This earlier question Is using “fruits” as the plural of “fruit” acceptable? has a number of answers as to whether fruit can be in the plural form fruits.

The consensus of the answers there seems to be to use the singular fruit in general and use the plural fruits only to describe "different varieties/kinds of fruit".

But I think there's more to it than that.

According to Ngram, eat more fruits and vegetables is substantially more frequently used than eat more fruit and vegetables.

I'm not sure if fruit in this phrase necessarily denotes different varieties/kinds of fruit. But even if it does, the same phrase shows more hits for the singular fruit in British English.

Of course, the same phrase shows substantially more hits for the plural fruits in American English.

Now, returning to the original Ngram, it seems to me that the more hits for the plural fruits is apparently due to the fact that the gap between the two uses is larger in American English than in British English, regardless of whether fruit in the phrase actually refers to "different varieties/kinds of fruits".

Am I on to something or am I mistaken?


For those AE speakers who say Americans never "say" fruits regardless of the prevalent proof that they "write" fruits, here's some proof saying otherwise:

(1) Study: Eat 10 daily servings of fruits and vegetables by Fox News

(2) Dr. Campbell: Eating more fruits and vegetables can prolong life by CBS North Carolina

As you can see they speak American English in both these news reports and they talk about the same research paper.

Now, here's another video addressing the same research paper but "This Morning" is a British channel and they apparently speak British English. And I notice they keep saying "fruit and veggies" never "fruits":

(3) Do We Really Need to Eat 10 Portions of Fruit and Veg a Day? by This Morning

Now what?

  • 1
    Speaking as a Brit, I have never heard "Eat more fruits and vegetables."
    – Mick
    Dec 14, 2017 at 7:04
  • 1
    I disagree that “eat more fruits” does not denote different kinds of fruit.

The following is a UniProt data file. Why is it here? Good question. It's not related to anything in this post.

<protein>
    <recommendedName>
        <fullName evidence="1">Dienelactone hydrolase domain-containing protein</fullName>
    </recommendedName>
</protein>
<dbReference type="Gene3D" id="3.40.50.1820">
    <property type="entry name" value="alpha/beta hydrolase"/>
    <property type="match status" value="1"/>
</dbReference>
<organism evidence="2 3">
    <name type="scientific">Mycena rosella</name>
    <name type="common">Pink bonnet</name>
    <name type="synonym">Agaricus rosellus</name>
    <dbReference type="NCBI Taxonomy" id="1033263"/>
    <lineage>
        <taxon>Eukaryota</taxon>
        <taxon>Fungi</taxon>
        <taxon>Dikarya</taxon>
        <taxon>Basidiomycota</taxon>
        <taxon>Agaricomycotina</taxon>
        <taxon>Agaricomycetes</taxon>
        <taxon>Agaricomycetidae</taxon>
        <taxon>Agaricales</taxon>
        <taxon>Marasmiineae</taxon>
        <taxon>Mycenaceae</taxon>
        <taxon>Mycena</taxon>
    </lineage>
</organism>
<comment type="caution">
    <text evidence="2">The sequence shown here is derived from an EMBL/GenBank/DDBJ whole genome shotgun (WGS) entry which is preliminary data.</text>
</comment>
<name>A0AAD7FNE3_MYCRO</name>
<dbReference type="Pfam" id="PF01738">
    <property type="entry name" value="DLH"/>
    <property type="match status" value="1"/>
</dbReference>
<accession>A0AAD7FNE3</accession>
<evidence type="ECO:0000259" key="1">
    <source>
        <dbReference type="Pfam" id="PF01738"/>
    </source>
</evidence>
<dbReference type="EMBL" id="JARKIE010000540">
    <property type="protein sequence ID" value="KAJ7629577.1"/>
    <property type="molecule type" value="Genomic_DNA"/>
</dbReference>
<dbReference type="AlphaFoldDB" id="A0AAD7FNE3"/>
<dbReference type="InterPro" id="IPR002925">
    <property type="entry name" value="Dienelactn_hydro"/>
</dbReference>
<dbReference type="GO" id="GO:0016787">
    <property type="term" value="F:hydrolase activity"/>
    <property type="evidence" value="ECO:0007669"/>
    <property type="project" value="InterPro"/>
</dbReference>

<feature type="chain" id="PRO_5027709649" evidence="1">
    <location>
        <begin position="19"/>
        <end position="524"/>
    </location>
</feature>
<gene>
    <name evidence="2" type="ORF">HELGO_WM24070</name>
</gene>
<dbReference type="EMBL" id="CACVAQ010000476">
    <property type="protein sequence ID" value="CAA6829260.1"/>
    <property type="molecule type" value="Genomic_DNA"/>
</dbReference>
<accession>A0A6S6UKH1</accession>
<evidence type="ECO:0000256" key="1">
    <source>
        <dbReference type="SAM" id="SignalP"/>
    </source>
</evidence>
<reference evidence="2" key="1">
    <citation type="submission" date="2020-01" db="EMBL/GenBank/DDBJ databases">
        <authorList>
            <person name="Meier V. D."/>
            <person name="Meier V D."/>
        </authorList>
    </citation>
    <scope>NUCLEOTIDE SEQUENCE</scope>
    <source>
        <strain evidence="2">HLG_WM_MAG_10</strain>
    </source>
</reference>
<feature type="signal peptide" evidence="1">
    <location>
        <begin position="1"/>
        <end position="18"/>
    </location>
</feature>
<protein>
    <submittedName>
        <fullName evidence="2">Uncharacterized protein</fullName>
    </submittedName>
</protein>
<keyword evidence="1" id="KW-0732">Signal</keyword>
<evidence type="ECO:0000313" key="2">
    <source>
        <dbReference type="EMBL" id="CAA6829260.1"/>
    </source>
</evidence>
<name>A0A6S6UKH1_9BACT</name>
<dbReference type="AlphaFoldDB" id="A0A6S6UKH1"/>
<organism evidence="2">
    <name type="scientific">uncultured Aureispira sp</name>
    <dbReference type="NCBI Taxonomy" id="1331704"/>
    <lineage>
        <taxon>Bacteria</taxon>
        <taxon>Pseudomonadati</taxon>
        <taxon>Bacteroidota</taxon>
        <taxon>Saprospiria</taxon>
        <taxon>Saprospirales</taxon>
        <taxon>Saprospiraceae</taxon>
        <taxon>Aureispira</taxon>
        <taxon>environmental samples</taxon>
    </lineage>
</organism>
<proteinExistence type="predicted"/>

– user 66974
    Dec 14, 2017 at 7:44
  • I don't think that my answer says "to use the singular fruit in general and use the plural fruits only to describe 'different varieties/kinds of fruit'." In the section I titled “fruit” as conventional count noun, with countable plural “fruits” or “fruit”, I said that the non-count usage feels more natural to me, but evidently some people use "fruits" or "fruit" as count plurals with the meaning "pieces of fruit".
    – herisson
    Dec 18, 2017 at 4:53
  • 1
    I'm in the US, and "Eat more fruits and vegetables" sounds wrong to me. However, I just did some googling and found both phrases. Dec 24, 2017 at 4:54
  • 1
    @JK2 There is nothing wrong at all with Indian English but there are some differences. The New South Wales author has used standard English.
    – Lambie
    Dec 25, 2017 at 16:17

2 Answers 2


I'm British, and if I ate 3 grapes instead of one apple I'd be eating more fruits but less fruit.

On supermarket packaging a bag of apples sold by number is likely to say 6 fruit without an s (or x6), but this is about the only place you do occasionally see fruits. Using fruits to mean types of fruit is essentially unknown here. What's more common in this sort of advice is to use a word like variety or different in a second sentence.

  • 1
    Do you mean 6 fruit or 6 fruits in your supermarket example?
    – JK2
    Dec 14, 2017 at 7:48
  • @JK2 it's more likely to be fruit (no s). It's occasionally fruits (with an s). I tried to keep the sentence compact, maybe too compact.
    – Chris H
    Dec 14, 2017 at 8:01
  • @JK2 I thought I'd check abag of apples I have here in work. Alas it just say "x6".
    – Chris H
    Dec 14, 2017 at 10:22
  • 1
    I don't get the analogy, how does eating 3 grapes be eating more "fruits"? You're eating the same fruit, and grape is countable, you'd be eating more grapes not less fruit in general.
    – Mari-Lou A
    Dec 20, 2017 at 9:16
  • 1
    @hippietrail my regular supermarket uses something like "quantity: 6" in the overprinted panel with the best before date etc., but I'll keep my eye out for an example
    – Chris H
    Mar 5, 2018 at 6:48

Is there a US/UK usage split here? Definitely! Brits overwhelmingly favour the uncountable "substance" mass noun usage fruit...

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...where Americans are equally decisively committed to the countable form fruits...

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The American version sounds rather peculiar to me (a Brit). But it does have the benefit of consistency, in that it's the same "pluralising" usage as vegetables.

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